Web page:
Even if they have three wheels, however, trikes and three-wheeled motorcycles are still treated as motorcycles by the National Highway Traffic Safety Administration (NHTSA), a Federal authority responsible for motor vehicle safety.

The NHTSA considers any motor vehicle with a seat or saddle and no more than three wheels to be a motorcycle. As a result, insurers generally issue motorcycle insurance to cover three-wheeled motorcycles and converted trikes.

Meanwhile, an autocycle is a type of three-wheeled vehicle that shares some features with cars, according to the American Association of Motor Vehicle Administrators (AAMVA). For example, autocycles typically have a steering wheel, and the operator sits in a seat similar to a car seat. In some autocycles, a passenger may be able to sit beside the driver. Some autocycles are open-air vehicles, like a motorcycle; others have an enclosed cabin, like a car.

Like trikes and three-wheeled motorcycles, the NHTSA treats an autocycle as a motorcycle. Insurers typically issue motorcycle insurance policies for open-air autocycles. However, in some states, enclosed autocycles may be covered by insurers under an auto insurance policy.

The III says that in most states, motorcycle riders must have liability insurance, which may help protect you if you're found at fault for an accident that results in injuries to another person or damage to someone else's property. Depending on your state's laws, you may therefore be required to have liability insurance for your three-wheeled vehicle.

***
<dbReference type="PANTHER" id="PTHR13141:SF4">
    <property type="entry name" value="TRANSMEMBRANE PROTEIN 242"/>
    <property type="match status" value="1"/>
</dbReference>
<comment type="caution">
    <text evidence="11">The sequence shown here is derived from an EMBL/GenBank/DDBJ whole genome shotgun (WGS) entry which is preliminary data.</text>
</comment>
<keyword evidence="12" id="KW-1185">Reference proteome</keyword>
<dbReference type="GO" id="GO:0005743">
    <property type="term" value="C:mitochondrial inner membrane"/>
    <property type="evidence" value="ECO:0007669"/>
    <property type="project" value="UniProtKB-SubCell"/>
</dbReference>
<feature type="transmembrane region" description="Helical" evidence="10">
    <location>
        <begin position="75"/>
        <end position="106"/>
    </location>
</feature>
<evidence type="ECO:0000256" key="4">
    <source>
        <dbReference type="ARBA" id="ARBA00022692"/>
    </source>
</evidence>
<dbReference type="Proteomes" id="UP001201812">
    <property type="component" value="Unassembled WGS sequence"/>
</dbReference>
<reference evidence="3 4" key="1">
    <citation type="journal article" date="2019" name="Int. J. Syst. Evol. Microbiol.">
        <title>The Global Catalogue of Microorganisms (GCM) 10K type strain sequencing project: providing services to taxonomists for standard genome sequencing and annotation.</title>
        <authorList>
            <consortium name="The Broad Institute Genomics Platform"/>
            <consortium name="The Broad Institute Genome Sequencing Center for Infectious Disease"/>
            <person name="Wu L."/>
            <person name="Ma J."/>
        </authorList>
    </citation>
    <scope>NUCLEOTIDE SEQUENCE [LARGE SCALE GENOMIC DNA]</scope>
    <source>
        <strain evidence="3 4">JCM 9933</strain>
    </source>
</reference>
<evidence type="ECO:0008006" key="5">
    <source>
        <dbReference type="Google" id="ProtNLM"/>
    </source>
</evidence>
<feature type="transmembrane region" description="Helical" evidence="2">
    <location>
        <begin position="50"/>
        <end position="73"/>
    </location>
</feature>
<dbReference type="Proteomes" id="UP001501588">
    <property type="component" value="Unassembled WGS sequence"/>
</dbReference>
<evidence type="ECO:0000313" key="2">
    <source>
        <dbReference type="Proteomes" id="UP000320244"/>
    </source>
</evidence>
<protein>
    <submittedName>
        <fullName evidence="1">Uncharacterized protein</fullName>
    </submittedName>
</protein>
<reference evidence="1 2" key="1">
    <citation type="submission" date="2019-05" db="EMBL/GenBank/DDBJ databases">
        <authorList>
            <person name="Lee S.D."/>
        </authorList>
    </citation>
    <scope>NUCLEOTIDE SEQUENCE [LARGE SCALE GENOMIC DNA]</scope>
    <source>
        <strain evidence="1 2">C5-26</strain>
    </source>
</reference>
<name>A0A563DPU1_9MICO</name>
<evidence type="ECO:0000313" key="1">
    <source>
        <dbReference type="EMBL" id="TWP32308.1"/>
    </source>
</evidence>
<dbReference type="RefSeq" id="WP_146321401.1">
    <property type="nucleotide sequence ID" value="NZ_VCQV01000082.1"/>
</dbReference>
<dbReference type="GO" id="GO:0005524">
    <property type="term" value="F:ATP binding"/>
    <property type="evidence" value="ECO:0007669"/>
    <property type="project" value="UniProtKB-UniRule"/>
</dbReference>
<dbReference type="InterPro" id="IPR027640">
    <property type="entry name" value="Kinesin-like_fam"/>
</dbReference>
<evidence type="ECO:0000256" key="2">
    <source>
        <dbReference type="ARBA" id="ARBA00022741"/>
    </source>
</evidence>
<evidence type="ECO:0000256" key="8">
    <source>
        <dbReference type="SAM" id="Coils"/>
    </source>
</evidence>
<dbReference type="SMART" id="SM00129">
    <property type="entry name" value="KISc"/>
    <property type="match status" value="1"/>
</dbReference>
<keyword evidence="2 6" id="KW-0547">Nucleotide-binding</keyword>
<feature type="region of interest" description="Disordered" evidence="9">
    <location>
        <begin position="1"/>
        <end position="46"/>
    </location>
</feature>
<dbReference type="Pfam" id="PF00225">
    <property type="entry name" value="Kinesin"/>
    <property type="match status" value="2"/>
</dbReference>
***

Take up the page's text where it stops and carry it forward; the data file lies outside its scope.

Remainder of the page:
Choosing the protections that are right for you and your vehicle can give you peace of mind, just in case the unexpected occurs. With coverage for your three-wheeled vehicle in place, you can then focus on enjoying your travels on the open road.

The Army is currently studying ways to modernize its fleet of tactical wheeled vehicles (TWV). TWVs range from light utility vehicles, such as Humvees, to heavy equipment transporters, and support a variety of combat operations by transporting soldiers and materiel such as munitions, water, and fuel.